• size n
        where n is the ode system's size. The default value is n=1.
      • function s
        where s is a string giving the name of an existing function. For a system, this argument must be repeated as many times as the number of equations.
      • definition s
        where s is a string defining analytically a function. Note that if the string contains blank spaces it must be surrounded by ". For a system, this argument must be repeated as many times as the number of equations.
      • jacobian y1 y2 y3 ...
        where y1, y2, ... are the partial derivatives of a function of the system. The keyword jacobian must be called for each function of the system in their natural order. By default the values of the jacobian are computed analytically from the expression of the functions.
      • initial y1 y2 y3 ...
        y1, y2, ... are initial guesses of the solution components.
      • variable y
        where y is the name of the variable (or field) other than the time variable, which is necessarily t. This keyword is mandatory if the keyword definition is used. If the size of the system is greater than 1, the unknowns are necessarily y1, y2, ...
      • scheme s
        where s is a string defining Time integration scheme. This is a string to choose among the values: forward-euler, backward-euler, crank-nicolson, heun, newmark, leap-frog, AB2 (Adams-Bashforth, 2nd Order), RK4 (Runge-Kutta, 4th Order), RK3-TVD (Runge-Kutta, 3rd order, TVD), BDF2 (Backward Difference Formula, 2nd Order). The default value for this argument is backward-euler.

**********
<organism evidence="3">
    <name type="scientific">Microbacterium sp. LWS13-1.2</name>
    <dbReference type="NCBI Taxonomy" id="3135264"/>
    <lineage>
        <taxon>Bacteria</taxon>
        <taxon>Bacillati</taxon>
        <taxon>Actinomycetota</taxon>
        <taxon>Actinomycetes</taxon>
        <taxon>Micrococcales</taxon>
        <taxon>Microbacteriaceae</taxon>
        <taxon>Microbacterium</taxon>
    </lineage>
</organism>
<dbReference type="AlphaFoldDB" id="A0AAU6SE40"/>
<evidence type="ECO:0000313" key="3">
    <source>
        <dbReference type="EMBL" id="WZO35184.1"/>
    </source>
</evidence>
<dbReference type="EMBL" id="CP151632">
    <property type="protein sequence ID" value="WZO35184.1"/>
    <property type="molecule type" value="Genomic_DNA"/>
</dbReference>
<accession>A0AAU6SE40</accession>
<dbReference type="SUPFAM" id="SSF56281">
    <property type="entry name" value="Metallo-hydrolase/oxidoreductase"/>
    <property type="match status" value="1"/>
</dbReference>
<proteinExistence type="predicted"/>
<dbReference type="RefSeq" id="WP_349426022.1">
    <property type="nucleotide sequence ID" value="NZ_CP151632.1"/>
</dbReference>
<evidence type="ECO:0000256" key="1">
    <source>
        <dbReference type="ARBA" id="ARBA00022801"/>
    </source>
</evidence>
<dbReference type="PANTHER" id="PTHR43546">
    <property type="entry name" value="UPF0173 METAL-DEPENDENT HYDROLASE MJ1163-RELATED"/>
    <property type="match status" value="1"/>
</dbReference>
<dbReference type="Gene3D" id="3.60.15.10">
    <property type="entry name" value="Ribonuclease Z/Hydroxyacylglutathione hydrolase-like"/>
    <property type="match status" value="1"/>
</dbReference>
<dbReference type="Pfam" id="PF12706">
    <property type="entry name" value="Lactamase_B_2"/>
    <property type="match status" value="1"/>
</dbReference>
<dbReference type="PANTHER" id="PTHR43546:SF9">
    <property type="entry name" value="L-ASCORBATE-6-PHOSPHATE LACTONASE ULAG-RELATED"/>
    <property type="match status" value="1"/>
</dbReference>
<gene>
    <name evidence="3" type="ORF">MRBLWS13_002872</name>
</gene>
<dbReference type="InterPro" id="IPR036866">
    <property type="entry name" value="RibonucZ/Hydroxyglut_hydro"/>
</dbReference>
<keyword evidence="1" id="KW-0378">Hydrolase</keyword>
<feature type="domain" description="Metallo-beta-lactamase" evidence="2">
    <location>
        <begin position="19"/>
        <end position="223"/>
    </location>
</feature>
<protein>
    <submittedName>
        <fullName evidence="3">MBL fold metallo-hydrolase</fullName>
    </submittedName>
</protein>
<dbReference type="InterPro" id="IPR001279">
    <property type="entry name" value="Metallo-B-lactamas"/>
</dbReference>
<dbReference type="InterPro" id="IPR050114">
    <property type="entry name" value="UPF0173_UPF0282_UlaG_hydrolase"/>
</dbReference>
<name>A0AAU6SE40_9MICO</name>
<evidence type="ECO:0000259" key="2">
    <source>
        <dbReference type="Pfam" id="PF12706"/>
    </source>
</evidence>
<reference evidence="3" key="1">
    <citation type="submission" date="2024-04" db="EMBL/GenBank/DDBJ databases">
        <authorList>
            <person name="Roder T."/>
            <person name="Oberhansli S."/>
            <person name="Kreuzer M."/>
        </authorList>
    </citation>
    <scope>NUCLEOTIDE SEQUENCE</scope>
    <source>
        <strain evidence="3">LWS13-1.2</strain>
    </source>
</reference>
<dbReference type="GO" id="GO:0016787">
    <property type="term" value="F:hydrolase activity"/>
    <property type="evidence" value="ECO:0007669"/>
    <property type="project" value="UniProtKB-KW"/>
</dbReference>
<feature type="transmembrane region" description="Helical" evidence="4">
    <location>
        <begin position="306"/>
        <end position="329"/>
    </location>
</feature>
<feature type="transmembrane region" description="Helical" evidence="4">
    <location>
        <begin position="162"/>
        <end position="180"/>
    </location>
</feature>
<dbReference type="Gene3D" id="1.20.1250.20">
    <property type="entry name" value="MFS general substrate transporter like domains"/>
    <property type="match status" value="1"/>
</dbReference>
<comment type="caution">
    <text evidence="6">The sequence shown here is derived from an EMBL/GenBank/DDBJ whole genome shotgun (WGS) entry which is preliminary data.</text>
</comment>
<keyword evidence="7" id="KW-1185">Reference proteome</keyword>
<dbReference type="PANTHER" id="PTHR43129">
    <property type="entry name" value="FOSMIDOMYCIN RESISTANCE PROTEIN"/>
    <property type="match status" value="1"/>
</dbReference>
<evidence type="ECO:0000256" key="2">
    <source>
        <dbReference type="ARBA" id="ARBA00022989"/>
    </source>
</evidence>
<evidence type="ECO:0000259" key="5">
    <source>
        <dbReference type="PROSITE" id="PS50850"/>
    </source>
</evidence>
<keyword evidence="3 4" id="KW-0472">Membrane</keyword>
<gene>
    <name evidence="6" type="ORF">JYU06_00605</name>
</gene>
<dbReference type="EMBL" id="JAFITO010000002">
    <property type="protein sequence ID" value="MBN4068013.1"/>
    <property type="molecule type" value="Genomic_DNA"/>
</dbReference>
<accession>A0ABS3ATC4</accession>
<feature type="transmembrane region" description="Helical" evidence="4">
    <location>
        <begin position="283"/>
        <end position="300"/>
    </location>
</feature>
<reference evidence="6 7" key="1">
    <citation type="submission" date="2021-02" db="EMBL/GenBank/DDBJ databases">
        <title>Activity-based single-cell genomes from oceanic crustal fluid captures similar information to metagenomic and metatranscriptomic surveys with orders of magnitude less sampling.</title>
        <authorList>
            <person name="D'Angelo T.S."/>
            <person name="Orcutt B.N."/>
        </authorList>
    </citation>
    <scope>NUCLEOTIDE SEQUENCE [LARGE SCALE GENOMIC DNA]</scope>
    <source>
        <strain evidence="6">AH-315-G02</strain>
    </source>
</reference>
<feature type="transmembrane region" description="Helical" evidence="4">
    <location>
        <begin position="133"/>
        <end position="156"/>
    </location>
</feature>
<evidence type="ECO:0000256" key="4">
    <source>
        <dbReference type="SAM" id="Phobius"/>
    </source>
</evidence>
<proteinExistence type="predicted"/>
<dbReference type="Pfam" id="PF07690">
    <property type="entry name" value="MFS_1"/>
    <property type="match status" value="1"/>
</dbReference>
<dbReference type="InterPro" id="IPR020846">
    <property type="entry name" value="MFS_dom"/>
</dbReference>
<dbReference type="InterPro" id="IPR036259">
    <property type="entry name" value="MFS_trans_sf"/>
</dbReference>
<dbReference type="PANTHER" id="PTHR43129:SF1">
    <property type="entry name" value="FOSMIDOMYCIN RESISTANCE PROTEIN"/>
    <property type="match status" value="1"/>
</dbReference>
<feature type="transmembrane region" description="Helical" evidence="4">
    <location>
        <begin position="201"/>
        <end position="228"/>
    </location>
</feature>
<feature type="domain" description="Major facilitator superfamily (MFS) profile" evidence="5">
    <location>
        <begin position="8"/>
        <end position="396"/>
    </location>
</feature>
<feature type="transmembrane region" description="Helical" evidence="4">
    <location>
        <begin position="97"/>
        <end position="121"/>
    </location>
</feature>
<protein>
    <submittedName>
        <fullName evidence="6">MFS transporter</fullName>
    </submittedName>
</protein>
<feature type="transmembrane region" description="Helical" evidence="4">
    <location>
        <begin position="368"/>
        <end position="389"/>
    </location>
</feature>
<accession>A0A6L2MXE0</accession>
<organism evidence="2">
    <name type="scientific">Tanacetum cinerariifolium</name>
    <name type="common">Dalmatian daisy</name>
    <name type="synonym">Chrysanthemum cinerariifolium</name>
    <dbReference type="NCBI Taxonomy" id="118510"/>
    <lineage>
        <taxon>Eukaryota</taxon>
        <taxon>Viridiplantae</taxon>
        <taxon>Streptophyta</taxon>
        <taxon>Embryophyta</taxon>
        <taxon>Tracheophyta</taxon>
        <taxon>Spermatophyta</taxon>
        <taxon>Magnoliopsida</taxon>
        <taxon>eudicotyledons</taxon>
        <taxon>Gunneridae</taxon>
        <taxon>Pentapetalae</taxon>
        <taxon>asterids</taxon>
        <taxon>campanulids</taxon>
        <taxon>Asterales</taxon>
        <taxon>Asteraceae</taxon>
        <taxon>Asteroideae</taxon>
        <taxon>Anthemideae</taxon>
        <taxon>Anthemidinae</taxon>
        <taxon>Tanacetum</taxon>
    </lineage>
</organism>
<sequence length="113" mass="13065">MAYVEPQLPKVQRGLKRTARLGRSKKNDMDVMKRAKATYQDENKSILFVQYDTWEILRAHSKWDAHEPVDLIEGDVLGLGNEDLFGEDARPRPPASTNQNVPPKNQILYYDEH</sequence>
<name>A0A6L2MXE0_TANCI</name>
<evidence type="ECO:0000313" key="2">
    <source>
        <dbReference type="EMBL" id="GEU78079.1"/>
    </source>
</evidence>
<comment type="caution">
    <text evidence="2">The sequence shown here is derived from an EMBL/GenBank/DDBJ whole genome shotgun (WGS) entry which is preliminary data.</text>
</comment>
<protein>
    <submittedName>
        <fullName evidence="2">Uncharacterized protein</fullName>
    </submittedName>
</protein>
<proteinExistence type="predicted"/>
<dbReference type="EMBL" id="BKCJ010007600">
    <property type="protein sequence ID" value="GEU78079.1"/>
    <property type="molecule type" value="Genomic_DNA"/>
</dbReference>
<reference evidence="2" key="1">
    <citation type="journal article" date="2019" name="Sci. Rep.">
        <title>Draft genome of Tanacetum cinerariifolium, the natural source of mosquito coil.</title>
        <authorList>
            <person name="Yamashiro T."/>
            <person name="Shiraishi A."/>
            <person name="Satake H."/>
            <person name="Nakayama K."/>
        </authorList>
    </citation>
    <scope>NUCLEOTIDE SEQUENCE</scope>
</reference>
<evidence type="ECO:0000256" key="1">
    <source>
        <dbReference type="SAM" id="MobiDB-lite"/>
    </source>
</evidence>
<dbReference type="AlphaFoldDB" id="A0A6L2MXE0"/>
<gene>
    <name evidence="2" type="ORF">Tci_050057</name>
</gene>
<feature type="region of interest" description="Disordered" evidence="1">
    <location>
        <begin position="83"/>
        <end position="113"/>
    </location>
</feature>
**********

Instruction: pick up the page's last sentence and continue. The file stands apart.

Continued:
• summary
        to output a summary of prescribed options.
      • clear
        to clear all prescribed options.
    • Command pde defines a partial differential equation (or system of partial differential equations) to solve by a numerical method. Due to its long list of arguments, this command is available in an extended version only.
      The command pde has one argument:
      pde eq
      where eq is a string defining the pde to solve. In the current release, the following pde's are available:
      • laplace: For the Laplace equation, with a right-hand side, in 1-D, 2-D and 3-D.
      • heat: For the heat equation, in 1-D, 2-D and 3-D.
      • wave: For the wave equation, in 1-D, 2-D and 3-D.
      • linear-elasticity: For linearized elasticity equations, in 2-D and 3-D.
      • truss: For the planar truss problem in structural mechanics.
      • beam: For the 3-D beam problem in structural mechanics.
      • incompressible-navier-stokes: For 2-D and 3-D transient incompressible Navier-Stokes equations.
      Other equations are available but not sufficiently tested.
      Then a submenu is initialized with the available keywords:
      field, coef, init, bc, bf, sf, space, ls, clear
      • field u
        where u is a string defining a field (vector of unknowns) for the equation. If the field has been defined already, this one will be used. If not, the new field will be added to the list of fields. This argument has to be given as many times as the equation requires it (e.g. Incompressible Navier-Stokes equations need 2 fields: velocity and pressure).
      • coef c v
        To define various coefficients of the pde. These coefficients can be functions of position and time. Here c is the name of the coefficient and v is a regular expression defining a function of position x, y, z and time t. The coefficient are the physical properties involved in partial differential equations. These coefficients has to be chosen among the values:
        • density or rho: This is involved in various pde's like the heat equation, fluid dynamics, ...
        • Cp or specific-heat: Involved in thermal equations.
        • kappa or thermal-conductivity: Involved in thermal equations.
        • Mu or magnetic-permeability: Involved in electromagnetics.
        • sigma or electric-conductivity: Involved in electromagnetics.
        • mu or viscosity: Involved in fluid dynamics.
        • epsilon or electric-permittivity: Involved in electromagnetics.
        • omega or angular-frequency: Involved in time harmonic formulations.
        • beta or thermal-dilatation: Involved in fluid dynamics.
        • v or velocity: Involved in transport equations.
        • young: Involved in solid and structural mechanics.
        • poisson: Involved in solid and structural mechanics.